Thursday, January 9, 2014


By: Jane Austen
Beautiful, clever, rich - and single - Emma Woodhouse is perfectly content with her life and sees no need for either love or marriage. Nothing, however, delights her more than interfering in the romantic lives of others. But when she ignores the warnings of her good friend Mr Knightley and attempts to arrange a suitable match for her protegee Harriet Smith, her carefully laid plans soon unravel and have consequences that she never expected. With its imperfect but charming heroine and its witty and subtle exploration of relationships, Emma is often seen as Jane Austen's most flawless work.

Goodness gracious, the cuteness. I'm swimming in 'awwww's'. Jane Austen is a master, but then the world already knew that (and I already knew it, too).
I'm convinced that winter is the perfect time to read Austen. It makes you feel all cuddly and warm inside.

Emma Woodhouse: Before reading this I was prepared to dislike Emma. That's what I've heard from a lot of people, that she is one of Austen's least likeable lead characters. I am happy to say that I did not find that to be the case at all. I love Emma! She's kinder than people give her credit for. She really tried to do what was best for the people in her life. She differs from Elizabeth Bennett in many ways, but I think they both stand on their own as worthy heroines. Emma is witty and smart in the ways of society. I also love how she was always quite willing to apologize when she was in the wrong (as she is quite a few times in this book). Overall I think she is a lovely, well-developed character.
Mr. Knightley: LOVE. Rivaling my love for Mr. Darcy, is my newfound love for Mr. Knightley (possibly exceeding it). He's steadfast and caring. He's open to both giving and receiving advice with Emma. Their relationship works because it's grounded in true friendship. He's considerate as well as smart.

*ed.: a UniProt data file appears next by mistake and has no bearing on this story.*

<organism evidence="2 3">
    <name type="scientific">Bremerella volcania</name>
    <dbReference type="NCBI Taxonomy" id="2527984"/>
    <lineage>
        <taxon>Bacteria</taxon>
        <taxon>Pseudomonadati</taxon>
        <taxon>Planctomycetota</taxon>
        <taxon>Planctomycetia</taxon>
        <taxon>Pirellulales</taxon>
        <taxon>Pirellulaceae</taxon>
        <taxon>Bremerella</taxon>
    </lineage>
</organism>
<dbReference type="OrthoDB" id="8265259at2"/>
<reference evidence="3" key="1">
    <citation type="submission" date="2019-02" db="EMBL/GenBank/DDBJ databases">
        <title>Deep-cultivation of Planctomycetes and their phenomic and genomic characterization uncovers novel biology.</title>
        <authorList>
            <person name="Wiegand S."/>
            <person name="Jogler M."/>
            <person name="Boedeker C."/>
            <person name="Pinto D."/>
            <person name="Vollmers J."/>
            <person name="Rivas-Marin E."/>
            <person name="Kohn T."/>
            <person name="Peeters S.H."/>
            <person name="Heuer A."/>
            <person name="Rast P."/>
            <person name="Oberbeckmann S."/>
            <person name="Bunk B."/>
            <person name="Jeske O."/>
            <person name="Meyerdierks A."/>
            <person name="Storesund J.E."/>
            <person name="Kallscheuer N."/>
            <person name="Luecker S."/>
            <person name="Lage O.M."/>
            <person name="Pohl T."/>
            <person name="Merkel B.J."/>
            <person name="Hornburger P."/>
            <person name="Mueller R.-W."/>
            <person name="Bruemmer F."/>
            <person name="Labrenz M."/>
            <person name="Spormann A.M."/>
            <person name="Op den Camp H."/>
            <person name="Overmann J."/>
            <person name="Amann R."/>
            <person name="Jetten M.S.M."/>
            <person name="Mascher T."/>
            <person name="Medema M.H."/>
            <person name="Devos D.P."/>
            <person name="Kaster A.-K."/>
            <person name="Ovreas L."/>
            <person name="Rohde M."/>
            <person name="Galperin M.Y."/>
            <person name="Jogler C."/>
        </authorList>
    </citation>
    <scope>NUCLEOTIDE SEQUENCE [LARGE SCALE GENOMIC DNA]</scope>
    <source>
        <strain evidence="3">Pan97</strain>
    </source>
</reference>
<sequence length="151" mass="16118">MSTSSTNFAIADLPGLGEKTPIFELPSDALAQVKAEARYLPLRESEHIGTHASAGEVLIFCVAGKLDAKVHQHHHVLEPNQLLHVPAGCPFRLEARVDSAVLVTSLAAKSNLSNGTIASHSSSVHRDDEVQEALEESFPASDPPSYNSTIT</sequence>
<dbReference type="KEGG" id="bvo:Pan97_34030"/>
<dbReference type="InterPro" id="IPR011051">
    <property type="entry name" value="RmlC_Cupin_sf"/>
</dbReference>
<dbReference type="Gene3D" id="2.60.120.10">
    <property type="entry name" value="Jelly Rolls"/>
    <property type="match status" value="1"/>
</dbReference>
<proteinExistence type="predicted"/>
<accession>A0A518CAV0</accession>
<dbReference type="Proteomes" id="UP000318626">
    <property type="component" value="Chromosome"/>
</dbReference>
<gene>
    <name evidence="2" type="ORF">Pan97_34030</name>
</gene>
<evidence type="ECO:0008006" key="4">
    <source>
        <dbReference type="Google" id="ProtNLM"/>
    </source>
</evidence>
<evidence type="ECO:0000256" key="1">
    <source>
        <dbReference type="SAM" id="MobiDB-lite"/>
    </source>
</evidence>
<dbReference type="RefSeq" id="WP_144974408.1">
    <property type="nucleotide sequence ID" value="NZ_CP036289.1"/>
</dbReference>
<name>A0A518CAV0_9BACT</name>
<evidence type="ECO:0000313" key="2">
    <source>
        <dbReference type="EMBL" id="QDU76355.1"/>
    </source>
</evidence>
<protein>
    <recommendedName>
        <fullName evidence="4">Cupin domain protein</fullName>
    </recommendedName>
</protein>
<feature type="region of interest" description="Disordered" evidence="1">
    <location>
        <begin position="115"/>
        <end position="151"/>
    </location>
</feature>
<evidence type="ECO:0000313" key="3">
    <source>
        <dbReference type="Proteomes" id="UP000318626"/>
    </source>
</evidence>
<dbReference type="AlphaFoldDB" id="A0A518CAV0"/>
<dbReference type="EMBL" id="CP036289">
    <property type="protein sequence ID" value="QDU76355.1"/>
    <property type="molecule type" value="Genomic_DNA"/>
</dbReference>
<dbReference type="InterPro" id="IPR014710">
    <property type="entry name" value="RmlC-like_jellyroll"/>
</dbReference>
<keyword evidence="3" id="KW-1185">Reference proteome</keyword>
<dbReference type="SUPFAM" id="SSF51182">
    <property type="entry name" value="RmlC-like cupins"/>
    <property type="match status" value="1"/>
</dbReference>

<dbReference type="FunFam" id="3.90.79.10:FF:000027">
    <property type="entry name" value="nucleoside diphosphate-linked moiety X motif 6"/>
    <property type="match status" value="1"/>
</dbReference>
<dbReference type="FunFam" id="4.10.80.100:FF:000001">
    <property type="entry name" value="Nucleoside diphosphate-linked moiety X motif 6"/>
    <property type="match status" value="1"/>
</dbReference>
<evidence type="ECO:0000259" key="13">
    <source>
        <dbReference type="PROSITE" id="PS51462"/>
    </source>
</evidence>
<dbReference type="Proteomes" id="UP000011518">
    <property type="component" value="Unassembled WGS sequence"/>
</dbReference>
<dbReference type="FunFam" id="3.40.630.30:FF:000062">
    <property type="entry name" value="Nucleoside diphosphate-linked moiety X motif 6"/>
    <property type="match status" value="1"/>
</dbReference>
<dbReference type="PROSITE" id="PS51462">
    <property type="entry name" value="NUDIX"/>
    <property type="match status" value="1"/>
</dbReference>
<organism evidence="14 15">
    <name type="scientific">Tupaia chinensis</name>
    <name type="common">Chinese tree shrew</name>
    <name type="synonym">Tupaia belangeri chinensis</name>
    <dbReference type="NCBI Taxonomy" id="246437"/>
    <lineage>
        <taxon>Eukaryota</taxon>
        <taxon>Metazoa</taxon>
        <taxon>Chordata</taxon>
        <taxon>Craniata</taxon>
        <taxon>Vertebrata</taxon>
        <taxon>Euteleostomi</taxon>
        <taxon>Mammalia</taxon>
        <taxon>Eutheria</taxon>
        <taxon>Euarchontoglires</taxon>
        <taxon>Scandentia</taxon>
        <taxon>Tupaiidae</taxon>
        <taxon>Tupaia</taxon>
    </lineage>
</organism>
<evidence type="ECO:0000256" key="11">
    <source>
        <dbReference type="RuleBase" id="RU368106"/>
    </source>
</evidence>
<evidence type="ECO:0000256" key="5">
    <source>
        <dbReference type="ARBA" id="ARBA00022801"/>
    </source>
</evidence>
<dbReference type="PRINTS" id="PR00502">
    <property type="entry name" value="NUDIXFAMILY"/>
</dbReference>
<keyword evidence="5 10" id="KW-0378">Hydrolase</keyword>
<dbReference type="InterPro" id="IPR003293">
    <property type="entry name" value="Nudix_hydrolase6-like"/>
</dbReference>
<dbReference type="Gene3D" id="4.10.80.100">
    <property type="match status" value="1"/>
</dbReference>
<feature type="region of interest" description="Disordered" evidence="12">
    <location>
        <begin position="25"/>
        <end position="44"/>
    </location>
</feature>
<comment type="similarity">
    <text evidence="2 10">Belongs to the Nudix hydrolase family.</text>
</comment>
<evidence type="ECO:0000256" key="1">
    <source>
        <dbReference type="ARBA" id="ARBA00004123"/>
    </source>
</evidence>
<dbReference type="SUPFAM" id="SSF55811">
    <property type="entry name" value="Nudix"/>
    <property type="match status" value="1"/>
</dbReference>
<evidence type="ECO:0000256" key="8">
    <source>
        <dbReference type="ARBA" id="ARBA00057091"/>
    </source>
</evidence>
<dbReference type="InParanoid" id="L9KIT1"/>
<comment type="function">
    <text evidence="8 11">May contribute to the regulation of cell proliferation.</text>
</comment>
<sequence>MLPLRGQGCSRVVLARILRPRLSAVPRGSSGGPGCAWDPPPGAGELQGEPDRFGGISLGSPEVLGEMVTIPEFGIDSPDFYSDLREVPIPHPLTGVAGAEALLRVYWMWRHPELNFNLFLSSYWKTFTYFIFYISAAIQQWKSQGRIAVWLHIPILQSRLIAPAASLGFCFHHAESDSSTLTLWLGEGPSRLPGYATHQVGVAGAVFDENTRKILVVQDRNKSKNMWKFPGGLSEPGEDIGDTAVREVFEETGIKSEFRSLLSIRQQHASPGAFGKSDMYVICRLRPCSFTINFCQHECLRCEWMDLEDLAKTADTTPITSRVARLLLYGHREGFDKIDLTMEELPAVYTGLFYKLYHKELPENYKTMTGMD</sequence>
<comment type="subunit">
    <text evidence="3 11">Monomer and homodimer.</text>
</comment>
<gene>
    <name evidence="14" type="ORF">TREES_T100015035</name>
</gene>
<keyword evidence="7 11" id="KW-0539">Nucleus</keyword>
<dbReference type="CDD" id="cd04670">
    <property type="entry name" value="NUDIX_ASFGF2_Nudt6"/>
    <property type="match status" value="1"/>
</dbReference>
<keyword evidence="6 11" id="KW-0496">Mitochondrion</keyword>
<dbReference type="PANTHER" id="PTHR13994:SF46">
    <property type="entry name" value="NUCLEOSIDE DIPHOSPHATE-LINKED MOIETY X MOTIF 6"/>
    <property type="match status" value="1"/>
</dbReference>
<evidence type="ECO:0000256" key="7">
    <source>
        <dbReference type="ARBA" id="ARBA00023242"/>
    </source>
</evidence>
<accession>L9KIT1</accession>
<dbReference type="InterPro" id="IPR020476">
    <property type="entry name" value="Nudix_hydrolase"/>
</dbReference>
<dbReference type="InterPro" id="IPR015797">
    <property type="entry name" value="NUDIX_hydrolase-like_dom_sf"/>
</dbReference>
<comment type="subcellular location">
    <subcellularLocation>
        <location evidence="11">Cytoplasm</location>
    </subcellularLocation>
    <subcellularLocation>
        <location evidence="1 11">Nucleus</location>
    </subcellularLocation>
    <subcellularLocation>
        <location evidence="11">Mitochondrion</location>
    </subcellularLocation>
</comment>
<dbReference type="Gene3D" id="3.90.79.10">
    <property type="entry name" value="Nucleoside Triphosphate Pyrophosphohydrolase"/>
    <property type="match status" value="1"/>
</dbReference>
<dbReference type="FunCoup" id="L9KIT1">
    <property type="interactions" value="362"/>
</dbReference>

Both Mr. Knightley and Emma have their fair share of faults, but they accept and love one another because of them. They each see the other as one of the best people in existence. Their relationship is charming and warm.

The common misconception about Austen's work is that they're about romance alone. But this is a story about a small community and the inner workings of their relationships. It's about society and relationships, with people you like, people you hate, people you are close with.

I think Jane Austen is a master of characters, both relatable and ridiculous. She knows society and relationships and is an expert at showing them in their truest light. Even now, when the forms of socializing common back then are outdated, she still brings essential truth to the relationships between her characters. We all know our own Mr. and Mrs. Elton, our own Jane Fairfax, or Miss Bates, or Harriet. These are characters that are known to us, just in a slightly different way. Because of that, these books strike the perfect balance between feeling like you are in another time and place altogether and feeling like you're somewhere that is, at root, familiar.
That is why her books have managed to transcend age and progress. That's why they are classics, and rightfully so.

This wasn't my first Austen and it certainly won't be my last. An expert storyteller like her cannot be anything but loved.


"Vanity working on a weak head, produces every sort of mischief."

"It will be a small party, but where small parties are select, they are perhaps the most agreeable of any."

“If I loved you less, I might be able to talk about it more.”

“There are people, who the more you do for them, the less they will do for themselves.”  

‘Seldom, very seldom, does complete truth belong to any human disclosure; seldom can it happen that something is not a little disguised or a little mistaken.’

No comments:

Post a Comment